Scientists link outbreaks such as Covid-19 to biodiversity loss
The rise in zoonotic diseases like the coronavirus disease is linked to the loss of biodiversity and forests, public health experts and scientists have said. Zoonotic diseases are those that spread from animals to humans.
There is a consensus among scientists that a rise in zoonotic diseases--Nipah, Ebola, Zika, Coronavirus to name a few in recent decades – is driven by biodiversity loss and climate change.
In a press briefing held in New York by the Global Alliance of Indigenous Peoples on Friday, indigenous leaders said the Covid 19 outbreak was a result of loss of native forests and habitat.
“The coronavirus is now telling the world what we have been saying for thousands of years—that if we do not help protect biodiversity and nature, then we will face this and worse future threats,” said Levi Sucre Romero, a BriBri indigenous person from Costa Rica who is the Coordinator of the Mesoamerican Alliance of Peoples and Forests.
Scientific studies have already flagged this link. The Intergovernmental Science Policy Platform on Biodiversity and Ecosystem Services (similar to Intergovernmental Panel on Climate Change) in their report last year said that these diseases are significant threats to human health, with vector-borne diseases accounting for approximately 17 % of all infectious diseases and causing an estimated 700,000 deaths globally per year. “Emerging infectious diseases in wildlife, domestic animals, plants or people can be exacerbated by human activities such as land clearing and habitat fragmentation,” the report said. It also highlighted that around 25% of species in the animal and plant groups were under threat, suggesting that around one million species are already facing extinction.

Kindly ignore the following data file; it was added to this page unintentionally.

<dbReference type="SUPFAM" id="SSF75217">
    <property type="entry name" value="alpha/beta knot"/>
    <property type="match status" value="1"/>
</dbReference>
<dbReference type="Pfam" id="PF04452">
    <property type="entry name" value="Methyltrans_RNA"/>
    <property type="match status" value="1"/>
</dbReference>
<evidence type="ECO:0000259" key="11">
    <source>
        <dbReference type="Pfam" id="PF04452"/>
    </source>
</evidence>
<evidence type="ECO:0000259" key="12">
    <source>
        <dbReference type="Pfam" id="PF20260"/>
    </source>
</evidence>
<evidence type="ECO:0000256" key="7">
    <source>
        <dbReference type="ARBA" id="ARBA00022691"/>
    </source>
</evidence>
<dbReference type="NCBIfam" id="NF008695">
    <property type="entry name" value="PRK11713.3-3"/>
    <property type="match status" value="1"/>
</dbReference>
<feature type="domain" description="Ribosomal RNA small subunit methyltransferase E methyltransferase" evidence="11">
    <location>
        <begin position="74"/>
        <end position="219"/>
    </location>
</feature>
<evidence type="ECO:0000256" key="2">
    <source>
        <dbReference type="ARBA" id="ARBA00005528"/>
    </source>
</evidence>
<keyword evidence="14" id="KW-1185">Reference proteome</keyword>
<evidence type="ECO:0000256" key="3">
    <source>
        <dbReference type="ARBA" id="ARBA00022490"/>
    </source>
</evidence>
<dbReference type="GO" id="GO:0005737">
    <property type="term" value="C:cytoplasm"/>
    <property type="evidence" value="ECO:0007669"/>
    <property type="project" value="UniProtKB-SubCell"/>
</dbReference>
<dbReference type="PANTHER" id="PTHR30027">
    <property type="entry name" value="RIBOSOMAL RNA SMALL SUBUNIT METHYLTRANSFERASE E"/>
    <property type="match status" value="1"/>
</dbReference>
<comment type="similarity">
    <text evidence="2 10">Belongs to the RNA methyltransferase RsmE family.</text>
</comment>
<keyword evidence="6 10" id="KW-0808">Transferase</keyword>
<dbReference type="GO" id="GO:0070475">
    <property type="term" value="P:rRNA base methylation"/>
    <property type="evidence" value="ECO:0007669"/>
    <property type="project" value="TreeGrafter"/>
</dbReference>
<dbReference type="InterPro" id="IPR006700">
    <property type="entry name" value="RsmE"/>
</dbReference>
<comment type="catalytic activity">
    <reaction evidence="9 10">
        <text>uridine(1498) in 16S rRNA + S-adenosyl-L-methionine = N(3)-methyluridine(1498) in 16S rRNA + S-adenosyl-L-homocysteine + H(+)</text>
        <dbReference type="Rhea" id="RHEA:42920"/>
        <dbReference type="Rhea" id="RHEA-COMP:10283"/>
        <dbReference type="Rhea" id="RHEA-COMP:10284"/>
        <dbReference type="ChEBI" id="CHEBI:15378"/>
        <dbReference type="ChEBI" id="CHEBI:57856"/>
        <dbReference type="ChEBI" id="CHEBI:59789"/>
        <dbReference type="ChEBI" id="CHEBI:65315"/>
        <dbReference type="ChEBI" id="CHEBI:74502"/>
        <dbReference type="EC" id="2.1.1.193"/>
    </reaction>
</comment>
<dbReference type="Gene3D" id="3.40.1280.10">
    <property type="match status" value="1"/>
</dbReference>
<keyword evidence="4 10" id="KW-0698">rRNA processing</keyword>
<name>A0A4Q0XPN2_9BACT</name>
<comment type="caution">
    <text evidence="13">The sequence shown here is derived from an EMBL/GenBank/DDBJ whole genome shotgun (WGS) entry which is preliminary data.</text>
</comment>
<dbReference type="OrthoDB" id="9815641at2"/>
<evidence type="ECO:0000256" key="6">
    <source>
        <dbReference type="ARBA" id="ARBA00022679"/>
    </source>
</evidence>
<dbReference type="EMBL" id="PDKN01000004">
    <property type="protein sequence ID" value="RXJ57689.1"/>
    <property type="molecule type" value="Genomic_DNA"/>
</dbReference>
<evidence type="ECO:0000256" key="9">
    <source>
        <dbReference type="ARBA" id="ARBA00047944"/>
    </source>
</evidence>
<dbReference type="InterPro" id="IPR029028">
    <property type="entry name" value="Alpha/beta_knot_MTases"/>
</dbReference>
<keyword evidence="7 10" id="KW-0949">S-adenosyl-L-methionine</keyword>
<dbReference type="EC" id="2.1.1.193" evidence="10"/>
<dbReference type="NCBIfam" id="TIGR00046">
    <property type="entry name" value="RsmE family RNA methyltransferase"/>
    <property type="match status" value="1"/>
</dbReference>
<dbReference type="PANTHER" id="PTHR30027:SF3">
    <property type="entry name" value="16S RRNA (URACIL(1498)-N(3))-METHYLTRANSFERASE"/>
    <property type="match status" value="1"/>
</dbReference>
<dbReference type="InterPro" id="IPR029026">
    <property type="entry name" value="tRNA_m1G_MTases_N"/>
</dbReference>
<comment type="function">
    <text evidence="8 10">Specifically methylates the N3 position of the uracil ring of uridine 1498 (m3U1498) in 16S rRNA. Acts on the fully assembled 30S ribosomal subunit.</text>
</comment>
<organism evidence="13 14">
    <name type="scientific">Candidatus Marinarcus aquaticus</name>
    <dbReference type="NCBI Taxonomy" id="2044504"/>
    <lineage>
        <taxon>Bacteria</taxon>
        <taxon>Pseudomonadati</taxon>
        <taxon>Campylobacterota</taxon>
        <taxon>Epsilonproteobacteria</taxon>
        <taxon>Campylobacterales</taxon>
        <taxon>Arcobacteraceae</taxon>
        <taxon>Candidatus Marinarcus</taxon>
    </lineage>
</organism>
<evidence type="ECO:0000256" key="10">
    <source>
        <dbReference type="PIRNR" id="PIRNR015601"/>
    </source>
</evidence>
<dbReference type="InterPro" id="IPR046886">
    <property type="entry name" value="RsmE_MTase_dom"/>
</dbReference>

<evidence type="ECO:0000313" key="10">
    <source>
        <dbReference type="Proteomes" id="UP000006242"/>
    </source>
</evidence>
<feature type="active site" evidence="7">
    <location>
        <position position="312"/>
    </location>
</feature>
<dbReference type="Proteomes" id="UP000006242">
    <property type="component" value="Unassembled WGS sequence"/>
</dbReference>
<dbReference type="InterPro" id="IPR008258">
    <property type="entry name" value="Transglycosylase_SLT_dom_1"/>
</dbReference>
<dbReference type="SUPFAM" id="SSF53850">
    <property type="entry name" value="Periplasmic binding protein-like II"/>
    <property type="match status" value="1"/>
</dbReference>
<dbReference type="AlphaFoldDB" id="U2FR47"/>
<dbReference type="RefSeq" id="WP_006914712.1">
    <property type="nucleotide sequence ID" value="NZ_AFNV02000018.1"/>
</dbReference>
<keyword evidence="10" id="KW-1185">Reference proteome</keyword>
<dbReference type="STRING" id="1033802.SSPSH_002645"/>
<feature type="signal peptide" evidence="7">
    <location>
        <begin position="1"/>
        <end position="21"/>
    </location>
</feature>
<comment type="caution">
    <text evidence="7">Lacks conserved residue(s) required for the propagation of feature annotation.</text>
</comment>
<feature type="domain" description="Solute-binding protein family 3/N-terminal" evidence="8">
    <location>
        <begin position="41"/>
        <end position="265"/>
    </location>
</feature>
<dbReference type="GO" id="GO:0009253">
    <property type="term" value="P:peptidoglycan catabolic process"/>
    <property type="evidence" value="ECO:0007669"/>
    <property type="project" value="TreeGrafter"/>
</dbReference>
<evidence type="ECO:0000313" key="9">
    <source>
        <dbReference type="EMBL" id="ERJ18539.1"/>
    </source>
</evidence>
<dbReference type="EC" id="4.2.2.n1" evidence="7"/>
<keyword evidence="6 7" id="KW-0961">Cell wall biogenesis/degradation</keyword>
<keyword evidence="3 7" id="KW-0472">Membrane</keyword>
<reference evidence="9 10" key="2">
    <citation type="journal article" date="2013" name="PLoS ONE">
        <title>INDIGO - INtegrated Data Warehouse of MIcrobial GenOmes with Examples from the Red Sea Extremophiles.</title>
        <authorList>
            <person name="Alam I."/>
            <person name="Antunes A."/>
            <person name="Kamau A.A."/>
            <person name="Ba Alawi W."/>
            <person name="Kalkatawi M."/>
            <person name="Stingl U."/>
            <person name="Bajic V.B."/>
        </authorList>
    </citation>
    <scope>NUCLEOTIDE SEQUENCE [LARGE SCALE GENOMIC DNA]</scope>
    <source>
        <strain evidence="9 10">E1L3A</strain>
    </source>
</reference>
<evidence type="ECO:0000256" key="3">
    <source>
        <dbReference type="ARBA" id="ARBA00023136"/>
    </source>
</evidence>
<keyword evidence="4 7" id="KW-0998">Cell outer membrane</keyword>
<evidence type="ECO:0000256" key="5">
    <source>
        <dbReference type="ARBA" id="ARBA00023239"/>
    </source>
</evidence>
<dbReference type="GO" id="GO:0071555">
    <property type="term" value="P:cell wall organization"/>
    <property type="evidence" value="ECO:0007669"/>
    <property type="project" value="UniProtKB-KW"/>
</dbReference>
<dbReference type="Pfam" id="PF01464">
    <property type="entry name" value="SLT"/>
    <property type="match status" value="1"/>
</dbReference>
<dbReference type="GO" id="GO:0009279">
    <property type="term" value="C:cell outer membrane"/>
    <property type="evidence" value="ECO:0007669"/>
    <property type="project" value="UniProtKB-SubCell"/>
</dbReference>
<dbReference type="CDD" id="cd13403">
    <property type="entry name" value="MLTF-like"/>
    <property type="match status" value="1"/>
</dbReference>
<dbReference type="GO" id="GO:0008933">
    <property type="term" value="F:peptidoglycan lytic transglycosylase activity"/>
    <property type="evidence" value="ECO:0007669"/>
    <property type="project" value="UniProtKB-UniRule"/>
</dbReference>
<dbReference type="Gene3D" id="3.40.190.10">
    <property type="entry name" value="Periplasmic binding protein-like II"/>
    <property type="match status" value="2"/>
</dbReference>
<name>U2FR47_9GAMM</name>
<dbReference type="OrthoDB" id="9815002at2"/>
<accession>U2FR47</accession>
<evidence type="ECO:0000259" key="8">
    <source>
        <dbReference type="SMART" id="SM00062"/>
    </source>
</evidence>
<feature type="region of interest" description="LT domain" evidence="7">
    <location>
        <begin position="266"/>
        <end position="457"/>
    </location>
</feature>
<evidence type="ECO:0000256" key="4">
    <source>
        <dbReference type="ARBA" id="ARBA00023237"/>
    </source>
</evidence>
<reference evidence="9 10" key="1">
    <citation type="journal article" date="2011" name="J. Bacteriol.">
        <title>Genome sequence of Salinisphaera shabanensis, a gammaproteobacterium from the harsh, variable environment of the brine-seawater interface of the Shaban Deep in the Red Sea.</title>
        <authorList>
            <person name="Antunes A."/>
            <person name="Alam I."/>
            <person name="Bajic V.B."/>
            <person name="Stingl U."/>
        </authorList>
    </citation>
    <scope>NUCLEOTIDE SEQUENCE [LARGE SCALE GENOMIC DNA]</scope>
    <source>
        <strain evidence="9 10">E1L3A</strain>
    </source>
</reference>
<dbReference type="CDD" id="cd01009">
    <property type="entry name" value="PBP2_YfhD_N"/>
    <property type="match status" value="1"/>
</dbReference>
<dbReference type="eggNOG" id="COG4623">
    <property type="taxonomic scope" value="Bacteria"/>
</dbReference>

The World Health Organization has said there is now evidence of the link between the Covid-19 and other similar known coronaviruses (CoV) circulating in bats. But the route of transmission to humans is still unclear.
“There is no doubt that zoonotic diseases are on the rise. One of the reasons for their rise, among many others, is that animals are coming in contact with human habitation...,” said Dr Shobha Broor, former head of department of microbiology at the All India Institute of Medical Sciences (AIIMS).
“Many mammals, like bats and rodents, harbour viruses and bacteria that can spillover from wildlife populations into humans. Sometimes these spillover events can cause outbreaks, like the one we are experiencing now...,” said Uma Ramakrishnan, Associate Professor, Senior Fellow, Wellcome Trust, National Centre for Biological Sciences.